Recently, our client VaynerMedia moved into a new office space at 10 Hudson Yards in Manhattan. Naturally, the workplace was outfitted with offices and personal work areas, but it also featured meeting rooms—lots of meeting rooms for different kinds of conferencing, from two-person get-togethers for discussions among a handful of people to large, town hall-style meetings for company-wide agendas.
Providing a range of meeting and conferencing areas was a smart move. After all, to work efficiently, business teams need to confer in different capacities during the course of everyday work. More than that, individuals favor different types of conferencing arrangements to work their best, making the availability of various meeting options a smart business move.
In fact, VaynerMedia has gone as far as providing closed, open and semi-open communal meeting areas, including large café and pantry meet-up spaces with farm tables of different sizes for seated work; windowed nooks fitted for semi-exposed, small-scale meetings in the midst of open workstation layouts; and semiprivate divisions with high-back sofas and partitions centered around a coffee table for focused conferencing with partial acoustic capability. Beyond that, the firm’s enclosed meeting rooms double or triple as video conferencing spaces with touch television screens and high-scale connectivity options, all in response to the company’s employee density, past experiences, current needs and ongoing trends.
Like some high-tech, fashion and media companies, another one of our clients—a tech firm located at 387 Park Avenue South—had us incorporate stadium-style seating for larger gatherings and informal chats, along with a feature stairway that allows for spur-of-the-moment chats among crisscrossing colleagues. Even select financial services companies are going beyond their traditionally conservative leanings and embracing variable kinds of meeting options.
Consider this: Of the clients we’ve surveyed in the past two years, 35 percent of them requested huddle room designs for four to six people. Among the other meeting needs were conference rooms and pantry, telephone booth-style areas for mini-meetings, especially within the technology, advertising, media and information sector.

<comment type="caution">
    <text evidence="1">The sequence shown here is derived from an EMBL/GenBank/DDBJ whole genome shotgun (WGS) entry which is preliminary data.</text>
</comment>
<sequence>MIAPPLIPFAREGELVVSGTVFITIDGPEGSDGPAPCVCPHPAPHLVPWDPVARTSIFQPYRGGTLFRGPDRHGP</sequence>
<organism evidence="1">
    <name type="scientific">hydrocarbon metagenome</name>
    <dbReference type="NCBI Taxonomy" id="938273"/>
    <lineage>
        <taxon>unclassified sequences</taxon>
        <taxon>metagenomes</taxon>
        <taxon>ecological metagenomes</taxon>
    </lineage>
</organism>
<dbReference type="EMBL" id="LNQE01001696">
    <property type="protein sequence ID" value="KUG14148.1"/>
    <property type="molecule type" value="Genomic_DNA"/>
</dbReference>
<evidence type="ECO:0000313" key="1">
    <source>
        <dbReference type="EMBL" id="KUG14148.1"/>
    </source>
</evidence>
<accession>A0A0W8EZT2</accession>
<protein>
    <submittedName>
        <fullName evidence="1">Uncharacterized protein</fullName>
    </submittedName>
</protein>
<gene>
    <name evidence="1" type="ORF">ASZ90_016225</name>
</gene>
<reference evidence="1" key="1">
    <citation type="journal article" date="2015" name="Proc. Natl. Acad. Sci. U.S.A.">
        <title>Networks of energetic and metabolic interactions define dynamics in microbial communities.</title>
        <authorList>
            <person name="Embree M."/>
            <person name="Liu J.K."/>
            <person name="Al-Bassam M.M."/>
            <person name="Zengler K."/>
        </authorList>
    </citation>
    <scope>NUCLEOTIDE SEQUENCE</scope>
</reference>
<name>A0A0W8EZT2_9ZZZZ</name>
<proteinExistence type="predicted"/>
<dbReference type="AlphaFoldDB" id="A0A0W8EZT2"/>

According to meeting room statistics from Knoll’s Metrics of Distributed Work report—of course there are statistics on that!—the utilization rate of small meeting rooms for two to seven people is about 20 percent higher than those for large and extra-large meeting rooms, meaning those for eight or more people. In fact, data collected by the report’s respondents, including corporate real estate and facilities directors, plus vice presidents, showed that extra-small meeting rooms had the highest usage rate at 73 percent, where one or two people could confer for coaching and interviewing sessions. Second in popularity of use were small meeting rooms, at 64 percent, for team meetings and brainstorming sessions among three to seven people. The usage rate of large meeting rooms was 54 percent, and extra-large spaces for 13 people or more was 44 percent.
Likewise, we’ve found that smaller spaces are in greater demand among our clients with four-person rooms the most desired, as the spaces’ size allow for the ultimate in flexibility, including a place for small group meetings, a quiet retreat for solo work by a staff member or visitor and the ability to convert them into a private office, if needed.
As for me, set me up in a four- to six-person conference room with full connectivity, including a smart computer and wall-mounted touch-screen monitor. Remember to give me plenty of room to roam the perimeter to keep my energy going and ideas flowing and offer staff solutions that keep people’s eyes up, not down on a table, to encourage engagement and interaction. But that’s me.
Talk with your clients or your team about their favorite ways to work in groups and which scenarios they like to avoid. In the end, it’s likely that a combination of flexible, multipurpose meeting solutions will serve them best, always with present and future direction in mind.